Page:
How to get to Cannareggio: Take a vaporetto to Ca’ d’Oro and head to Strada Nova (New Street). Continue to Via Emanuele and ultimately onto Rio Tera S. Leonardo (it’s all the same street, but the names change as you cross the bridges). Look out for a tiny sign above an alley written in Hebrew, which will take you into the Jewish Ghetto. You can loop back via Misericordia. Canareggio is an excellent option for food and drinks without the tourist prices. If you want a local to show you around, book this Venice: Jewish Ghetto 2 Hour Tour (€74).

Don’t miss Ponte de Chiodo in Canareggio – one of only two bridges in Venice without a parapet (side).

15. Have a Bellini at Harry’s Bar

Having a Bellini at Harry’s Bar in Venice is a bit like taking a Gondola ride – for some people, it’s a must-do, and if that’s you, I won’t waste a second talking you out of it. But be prepared, the 1930s charm of the bar has long gone, and as tourists queue up to hand over close to €30 per Bellini, it’s no surprise the process has turned into a conveyor belt. I sat with growing disappointment as I watched peach puree squeezed from a foil pack into glasses while Prosecco was squirted from a soda-style tap. No blending of peaches. No popping of corks. Not even a full 125ml champagne glass. (I’ve become an expert in Prosecco and now know that Prosecco only comes from a bottle, so whatever was in that tap was bog-standard sparkling wine). If you visit Harry’s bar, try to go when white peaches are in season (summer), to stand a chance of fresh fruit in your drink, not preserved puree.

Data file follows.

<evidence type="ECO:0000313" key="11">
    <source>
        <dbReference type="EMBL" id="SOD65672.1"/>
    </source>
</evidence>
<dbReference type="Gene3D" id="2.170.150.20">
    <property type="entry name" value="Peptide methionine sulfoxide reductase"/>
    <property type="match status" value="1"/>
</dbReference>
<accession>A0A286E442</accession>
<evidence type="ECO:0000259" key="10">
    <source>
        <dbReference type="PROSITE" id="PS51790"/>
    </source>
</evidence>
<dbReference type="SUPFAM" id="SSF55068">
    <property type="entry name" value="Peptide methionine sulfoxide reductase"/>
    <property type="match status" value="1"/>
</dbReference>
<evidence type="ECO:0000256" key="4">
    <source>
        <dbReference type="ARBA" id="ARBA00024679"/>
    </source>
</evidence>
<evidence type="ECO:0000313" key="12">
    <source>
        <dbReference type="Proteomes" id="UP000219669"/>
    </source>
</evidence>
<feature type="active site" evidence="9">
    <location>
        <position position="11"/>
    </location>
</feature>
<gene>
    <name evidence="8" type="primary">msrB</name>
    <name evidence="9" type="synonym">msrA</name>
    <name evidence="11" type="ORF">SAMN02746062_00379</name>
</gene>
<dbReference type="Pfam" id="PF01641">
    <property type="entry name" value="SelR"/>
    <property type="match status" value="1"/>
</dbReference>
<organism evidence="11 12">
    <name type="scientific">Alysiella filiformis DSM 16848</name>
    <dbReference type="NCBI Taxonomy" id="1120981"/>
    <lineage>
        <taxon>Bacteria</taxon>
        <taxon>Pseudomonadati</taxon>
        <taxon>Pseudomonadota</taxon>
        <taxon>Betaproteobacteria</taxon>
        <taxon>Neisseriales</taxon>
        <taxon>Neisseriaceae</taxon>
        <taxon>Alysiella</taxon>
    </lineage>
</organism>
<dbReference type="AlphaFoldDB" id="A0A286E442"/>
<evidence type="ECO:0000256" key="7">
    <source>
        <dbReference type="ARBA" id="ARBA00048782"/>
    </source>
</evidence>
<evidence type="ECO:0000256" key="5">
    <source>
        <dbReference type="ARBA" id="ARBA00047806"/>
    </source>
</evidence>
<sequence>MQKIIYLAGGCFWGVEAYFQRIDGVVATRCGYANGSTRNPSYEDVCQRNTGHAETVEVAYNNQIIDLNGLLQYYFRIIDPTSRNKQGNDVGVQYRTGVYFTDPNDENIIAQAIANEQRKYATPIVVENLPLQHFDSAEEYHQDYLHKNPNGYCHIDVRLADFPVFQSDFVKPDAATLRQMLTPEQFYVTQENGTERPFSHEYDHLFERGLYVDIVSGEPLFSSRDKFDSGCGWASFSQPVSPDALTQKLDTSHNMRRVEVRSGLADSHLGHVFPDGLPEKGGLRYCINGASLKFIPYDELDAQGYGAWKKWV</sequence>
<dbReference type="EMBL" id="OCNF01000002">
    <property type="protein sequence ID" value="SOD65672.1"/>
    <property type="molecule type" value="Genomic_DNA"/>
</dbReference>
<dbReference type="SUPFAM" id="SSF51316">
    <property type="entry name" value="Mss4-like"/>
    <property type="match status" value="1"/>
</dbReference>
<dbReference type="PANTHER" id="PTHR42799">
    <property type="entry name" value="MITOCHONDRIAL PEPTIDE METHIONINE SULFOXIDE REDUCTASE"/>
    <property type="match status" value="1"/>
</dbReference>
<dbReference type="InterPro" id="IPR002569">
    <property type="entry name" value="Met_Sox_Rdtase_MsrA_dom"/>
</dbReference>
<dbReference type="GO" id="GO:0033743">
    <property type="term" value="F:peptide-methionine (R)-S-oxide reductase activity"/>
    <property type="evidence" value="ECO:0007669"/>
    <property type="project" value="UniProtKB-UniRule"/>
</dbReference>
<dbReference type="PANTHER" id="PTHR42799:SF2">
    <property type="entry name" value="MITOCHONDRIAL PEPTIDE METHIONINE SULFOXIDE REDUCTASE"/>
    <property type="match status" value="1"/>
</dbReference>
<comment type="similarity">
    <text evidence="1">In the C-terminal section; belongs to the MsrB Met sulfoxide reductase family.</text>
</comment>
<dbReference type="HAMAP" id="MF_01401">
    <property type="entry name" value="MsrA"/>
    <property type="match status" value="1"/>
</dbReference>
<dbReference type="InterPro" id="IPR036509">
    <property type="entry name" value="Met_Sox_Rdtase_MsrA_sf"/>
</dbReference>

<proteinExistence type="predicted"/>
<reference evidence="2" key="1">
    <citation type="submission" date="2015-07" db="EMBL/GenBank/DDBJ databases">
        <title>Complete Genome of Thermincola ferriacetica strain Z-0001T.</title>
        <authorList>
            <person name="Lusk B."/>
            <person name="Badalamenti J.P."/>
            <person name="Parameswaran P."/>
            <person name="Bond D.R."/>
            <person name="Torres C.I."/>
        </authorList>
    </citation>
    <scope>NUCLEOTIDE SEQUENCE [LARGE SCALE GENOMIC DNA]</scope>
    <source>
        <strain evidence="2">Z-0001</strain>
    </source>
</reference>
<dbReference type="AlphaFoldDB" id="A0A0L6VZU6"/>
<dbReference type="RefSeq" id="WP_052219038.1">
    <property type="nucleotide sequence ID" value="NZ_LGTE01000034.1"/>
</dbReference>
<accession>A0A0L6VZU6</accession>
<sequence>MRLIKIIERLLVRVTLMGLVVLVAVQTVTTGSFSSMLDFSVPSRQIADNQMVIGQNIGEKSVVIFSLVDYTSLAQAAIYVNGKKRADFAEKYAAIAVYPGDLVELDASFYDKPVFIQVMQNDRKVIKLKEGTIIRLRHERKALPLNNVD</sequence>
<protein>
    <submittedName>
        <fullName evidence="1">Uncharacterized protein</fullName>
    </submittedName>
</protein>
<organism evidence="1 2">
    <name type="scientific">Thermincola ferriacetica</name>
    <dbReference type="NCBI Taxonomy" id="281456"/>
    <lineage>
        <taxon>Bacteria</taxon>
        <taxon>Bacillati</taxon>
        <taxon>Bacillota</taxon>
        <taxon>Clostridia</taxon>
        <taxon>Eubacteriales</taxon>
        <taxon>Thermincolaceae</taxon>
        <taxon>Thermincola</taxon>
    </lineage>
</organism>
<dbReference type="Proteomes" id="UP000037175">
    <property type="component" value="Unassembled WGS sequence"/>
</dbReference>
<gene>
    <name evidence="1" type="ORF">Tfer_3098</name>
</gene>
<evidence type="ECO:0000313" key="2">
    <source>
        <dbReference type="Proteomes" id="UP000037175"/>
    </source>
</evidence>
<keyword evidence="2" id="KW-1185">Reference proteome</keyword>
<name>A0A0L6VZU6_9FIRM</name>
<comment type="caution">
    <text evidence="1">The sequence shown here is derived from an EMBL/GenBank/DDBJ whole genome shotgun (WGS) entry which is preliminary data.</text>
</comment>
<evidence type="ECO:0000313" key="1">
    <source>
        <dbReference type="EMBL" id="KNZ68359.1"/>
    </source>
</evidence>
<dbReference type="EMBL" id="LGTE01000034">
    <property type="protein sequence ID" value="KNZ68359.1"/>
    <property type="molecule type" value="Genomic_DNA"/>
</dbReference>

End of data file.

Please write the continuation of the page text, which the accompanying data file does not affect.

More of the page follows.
Did you know: the Bellini was invented in Venice by the owner of Harry’s bar.

Related: 12 easy Prosecco Cocktails you can make at home.

16. Then have an aperol spritz like a local

Alternative Venice

If you don’t want to set yourself up for an expensive disappointment, ditch the Bellini and order an Aperol Spritz at a locals’ bar. The most popular aperitif in Venice, the Aperol spritz is a cocktail made with a considerable measure of Aperol (similar to Campari but much sweeter), topped with Prosecco, chilled with ice and served with a slice of orange and a dash of soda water. Be warned, it’s hard to tell how potent this almost all-booze drink is, and it tends to evaporate (from your glass into your mouth).